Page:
Pickrick Restaurant Augmented Reality Project


We are exploring Augmented Reality as a way of making history visible in a location-based installation that recreates events that happened over 8 months in the 1960s, on a site that is now part of the Georgia Tech campus.

On July 3 1964, the day after the Civil Rights Act was passed, George Willis, Jr, Albert L. Dunn, and Woodrow T. Lewis, all ministers and students at the Interdenominational Theological Center in Atlanta, attempted to gain entry to the Pickrick restaurant a notorious bastion of resistance to integration. The events of that day became the basis of the first lawsuit brought under that Act, filed by the legendary Constance Baker Motley of the NAACP Legal Defense Fund.

Over the next few months the owner of the restaurant, future Georgia governor Lester Maddox, tried renaming the restaurant and changing the signage to evade the legal process, but a rotating group of non-violent protesters risked violence at the hands of armed mobs in order to repeatedly demonstrate that the restaurant was acting in violation of the Civil Rights Act. They eventually forced Maddox to close and so that on February 23 1965 Jack Googer, who worked on Peachtree Street, was able to peacefully sit down to lunch in the now renamed Gateway Cafeteria. Soon after, the restaurant was bought by Georgia Tech, and after about 50 years of use as an administration building and a campus police station, it has now been torn down to make way for the Eco-Commons.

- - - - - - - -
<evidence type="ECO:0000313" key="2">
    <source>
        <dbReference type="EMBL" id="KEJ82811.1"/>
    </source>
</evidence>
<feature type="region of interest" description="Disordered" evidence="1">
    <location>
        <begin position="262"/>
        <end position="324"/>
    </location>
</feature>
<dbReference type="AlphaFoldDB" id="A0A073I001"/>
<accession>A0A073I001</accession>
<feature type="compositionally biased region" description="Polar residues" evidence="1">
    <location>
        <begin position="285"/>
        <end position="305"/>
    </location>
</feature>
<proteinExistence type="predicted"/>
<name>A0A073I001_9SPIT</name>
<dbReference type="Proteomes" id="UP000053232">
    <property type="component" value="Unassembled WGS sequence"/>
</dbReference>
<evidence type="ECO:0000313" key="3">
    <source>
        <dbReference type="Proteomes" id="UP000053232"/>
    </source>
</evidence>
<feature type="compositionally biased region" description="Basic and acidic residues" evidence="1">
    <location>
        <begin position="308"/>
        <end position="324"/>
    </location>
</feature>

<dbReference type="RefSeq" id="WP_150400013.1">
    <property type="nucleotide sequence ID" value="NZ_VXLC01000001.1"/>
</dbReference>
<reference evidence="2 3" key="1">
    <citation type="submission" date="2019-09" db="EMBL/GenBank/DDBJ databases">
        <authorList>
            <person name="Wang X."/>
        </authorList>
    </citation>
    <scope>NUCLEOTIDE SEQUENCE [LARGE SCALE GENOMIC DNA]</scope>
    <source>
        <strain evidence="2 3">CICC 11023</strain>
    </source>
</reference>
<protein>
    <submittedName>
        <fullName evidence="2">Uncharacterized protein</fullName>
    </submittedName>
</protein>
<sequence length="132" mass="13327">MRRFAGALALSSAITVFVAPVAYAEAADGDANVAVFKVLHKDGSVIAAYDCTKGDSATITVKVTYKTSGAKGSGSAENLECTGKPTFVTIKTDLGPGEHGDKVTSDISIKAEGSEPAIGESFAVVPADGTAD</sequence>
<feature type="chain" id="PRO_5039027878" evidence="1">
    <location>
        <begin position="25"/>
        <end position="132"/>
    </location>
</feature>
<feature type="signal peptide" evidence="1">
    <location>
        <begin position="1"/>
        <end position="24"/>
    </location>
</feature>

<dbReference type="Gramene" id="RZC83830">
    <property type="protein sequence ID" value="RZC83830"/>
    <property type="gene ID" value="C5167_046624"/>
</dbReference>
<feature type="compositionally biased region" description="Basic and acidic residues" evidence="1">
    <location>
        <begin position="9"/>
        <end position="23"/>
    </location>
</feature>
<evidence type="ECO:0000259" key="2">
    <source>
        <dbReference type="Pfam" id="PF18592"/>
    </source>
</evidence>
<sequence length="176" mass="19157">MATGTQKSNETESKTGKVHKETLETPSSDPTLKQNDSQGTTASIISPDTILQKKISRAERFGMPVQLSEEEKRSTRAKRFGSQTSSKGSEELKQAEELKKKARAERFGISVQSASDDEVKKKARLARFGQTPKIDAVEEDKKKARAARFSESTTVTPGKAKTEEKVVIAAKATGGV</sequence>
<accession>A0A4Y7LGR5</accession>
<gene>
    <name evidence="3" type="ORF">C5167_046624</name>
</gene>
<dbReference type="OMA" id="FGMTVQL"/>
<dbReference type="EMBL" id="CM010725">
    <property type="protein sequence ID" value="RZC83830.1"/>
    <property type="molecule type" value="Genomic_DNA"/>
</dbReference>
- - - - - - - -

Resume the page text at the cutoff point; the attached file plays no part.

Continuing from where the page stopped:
Our project is an exercise in using Augmented Reality storytelling to make the invisible visible in two ways. First we are working to project the image of the building and animated recreations of the protests onto the very changed current landscape. Second, we are attempting to beyond the usual protagonist of the story – the segregationist fried chicken seller -- to bring into the non-violent protesters into the foreground.

Our project aims to foreground the lawyers and activists student ministers who brought suit under the Civil Rights Act of 1964 to integrate the Pickrick cafeteria, in contrast to the usual narrative focus on the segregationist restaurant owner who went on to be elected governor of Georgia.

Historical Consultants

Karsheik Sims-Alvarado, Asst Prof. Morehouse College 
Todd Michney, Assoc. Prof., Georgia Tech

Project Year
Project Leads
Janet Murray, PI & Executive Producer
Yuchen Zhao, DM PhD Student, Project Manager
Brandy Pettijohn, DM PhD Student, Lead Historical Researcher & Interpreter
Austin Peete (Interface prototyping and research)
Kshitij Gupta (Image support)
Daniel Keehn (Unity programming)
Angela Dai (Unity programming)
Amanda Wang (Chief Modeler)
Joy Dang (Programming support)
Contact Email